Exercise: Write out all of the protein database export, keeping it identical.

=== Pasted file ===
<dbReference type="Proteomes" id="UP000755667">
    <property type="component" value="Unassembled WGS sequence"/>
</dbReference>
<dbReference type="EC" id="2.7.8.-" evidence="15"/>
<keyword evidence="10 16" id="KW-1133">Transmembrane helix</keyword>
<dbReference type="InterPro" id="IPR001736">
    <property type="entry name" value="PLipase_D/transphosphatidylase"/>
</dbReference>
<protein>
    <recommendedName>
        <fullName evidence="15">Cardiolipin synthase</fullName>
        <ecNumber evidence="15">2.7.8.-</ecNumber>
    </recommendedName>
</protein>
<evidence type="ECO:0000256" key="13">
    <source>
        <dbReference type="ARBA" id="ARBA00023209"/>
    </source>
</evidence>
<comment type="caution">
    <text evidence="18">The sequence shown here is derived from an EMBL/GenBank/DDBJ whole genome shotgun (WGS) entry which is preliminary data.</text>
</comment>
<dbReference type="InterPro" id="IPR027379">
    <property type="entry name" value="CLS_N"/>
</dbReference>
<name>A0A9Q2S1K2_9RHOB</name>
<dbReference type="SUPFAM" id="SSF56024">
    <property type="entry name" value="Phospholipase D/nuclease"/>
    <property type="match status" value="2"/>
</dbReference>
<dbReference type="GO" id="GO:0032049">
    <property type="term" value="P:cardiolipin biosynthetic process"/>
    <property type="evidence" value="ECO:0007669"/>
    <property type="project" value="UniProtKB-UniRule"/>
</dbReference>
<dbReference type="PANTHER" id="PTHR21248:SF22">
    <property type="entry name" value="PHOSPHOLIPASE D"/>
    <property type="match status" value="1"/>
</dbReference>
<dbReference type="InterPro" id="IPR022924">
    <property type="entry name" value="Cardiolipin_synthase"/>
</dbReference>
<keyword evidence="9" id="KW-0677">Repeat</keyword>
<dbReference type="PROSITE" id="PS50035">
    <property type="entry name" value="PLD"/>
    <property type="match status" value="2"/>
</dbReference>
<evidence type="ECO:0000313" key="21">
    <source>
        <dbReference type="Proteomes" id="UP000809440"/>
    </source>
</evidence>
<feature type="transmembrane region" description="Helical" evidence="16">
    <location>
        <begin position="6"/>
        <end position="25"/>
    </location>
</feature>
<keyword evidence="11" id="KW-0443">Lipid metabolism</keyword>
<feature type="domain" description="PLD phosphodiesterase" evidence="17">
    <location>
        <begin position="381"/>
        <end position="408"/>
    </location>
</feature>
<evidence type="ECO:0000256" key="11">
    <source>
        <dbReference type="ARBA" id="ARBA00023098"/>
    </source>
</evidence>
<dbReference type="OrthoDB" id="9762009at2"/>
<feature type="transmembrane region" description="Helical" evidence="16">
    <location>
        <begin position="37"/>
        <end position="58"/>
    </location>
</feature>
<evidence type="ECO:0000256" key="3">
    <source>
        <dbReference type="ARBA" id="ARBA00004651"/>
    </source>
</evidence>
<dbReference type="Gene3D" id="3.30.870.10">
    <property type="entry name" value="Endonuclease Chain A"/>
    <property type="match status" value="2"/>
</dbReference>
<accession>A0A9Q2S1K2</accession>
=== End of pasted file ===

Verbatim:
<dbReference type="Proteomes" id="UP000755667">
    <property type="component" value="Unassembled WGS sequence"/>
</dbReference>
<dbReference type="EC" id="2.7.8.-" evidence="15"/>
<keyword evidence="10 16" id="KW-1133">Transmembrane helix</keyword>
<dbReference type="InterPro" id="IPR001736">
    <property type="entry name" value="PLipase_D/transphosphatidylase"/>
</dbReference>
<protein>
    <recommendedName>
        <fullName evidence="15">Cardiolipin synthase</fullName>
        <ecNumber evidence="15">2.7.8.-</ecNumber>
    </recommendedName>
</protein>
<evidence type="ECO:0000256" key="13">
    <source>
        <dbReference type="ARBA" id="ARBA00023209"/>
    </source>
</evidence>
<comment type="caution">
    <text evidence="18">The sequence shown here is derived from an EMBL/GenBank/DDBJ whole genome shotgun (WGS) entry which is preliminary data.</text>
</comment>
<dbReference type="InterPro" id="IPR027379">
    <property type="entry name" value="CLS_N"/>
</dbReference>
<name>A0A9Q2S1K2_9RHOB</name>
<dbReference type="SUPFAM" id="SSF56024">
    <property type="entry name" value="Phospholipase D/nuclease"/>
    <property type="match status" value="2"/>
</dbReference>
<dbReference type="GO" id="GO:0032049">
    <property type="term" value="P:cardiolipin biosynthetic process"/>
    <property type="evidence" value="ECO:0007669"/>
    <property type="project" value="UniProtKB-UniRule"/>
</dbReference>
<dbReference type="PANTHER" id="PTHR21248:SF22">
    <property type="entry name" value="PHOSPHOLIPASE D"/>
    <property type="match status" value="1"/>
</dbReference>
<dbReference type="InterPro" id="IPR022924">
    <property type="entry name" value="Cardiolipin_synthase"/>
</dbReference>
<keyword evidence="9" id="KW-0677">Repeat</keyword>
<dbReference type="PROSITE" id="PS50035">
    <property type="entry name" value="PLD"/>
    <property type="match status" value="2"/>
</dbReference>
<evidence type="ECO:0000313" key="21">
    <source>
        <dbReference type="Proteomes" id="UP000809440"/>
    </source>
</evidence>
<feature type="transmembrane region" description="Helical" evidence="16">
    <location>
        <begin position="6"/>
        <end position="25"/>
    </location>
</feature>
<keyword evidence="11" id="KW-0443">Lipid metabolism</keyword>
<feature type="domain" description="PLD phosphodiesterase" evidence="17">
    <location>
        <begin position="381"/>
        <end position="408"/>
    </location>
</feature>
<evidence type="ECO:0000256" key="11">
    <source>
        <dbReference type="ARBA" id="ARBA00023098"/>
    </source>
</evidence>
<dbReference type="OrthoDB" id="9762009at2"/>
<feature type="transmembrane region" description="Helical" evidence="16">
    <location>
        <begin position="37"/>
        <end position="58"/>
    </location>
</feature>
<evidence type="ECO:0000256" key="3">
    <source>
        <dbReference type="ARBA" id="ARBA00004651"/>
    </source>
</evidence>
<dbReference type="Gene3D" id="3.30.870.10">
    <property type="entry name" value="Endonuclease Chain A"/>
    <property type="match status" value="2"/>
</dbReference>
<accession>A0A9Q2S1K2</accession>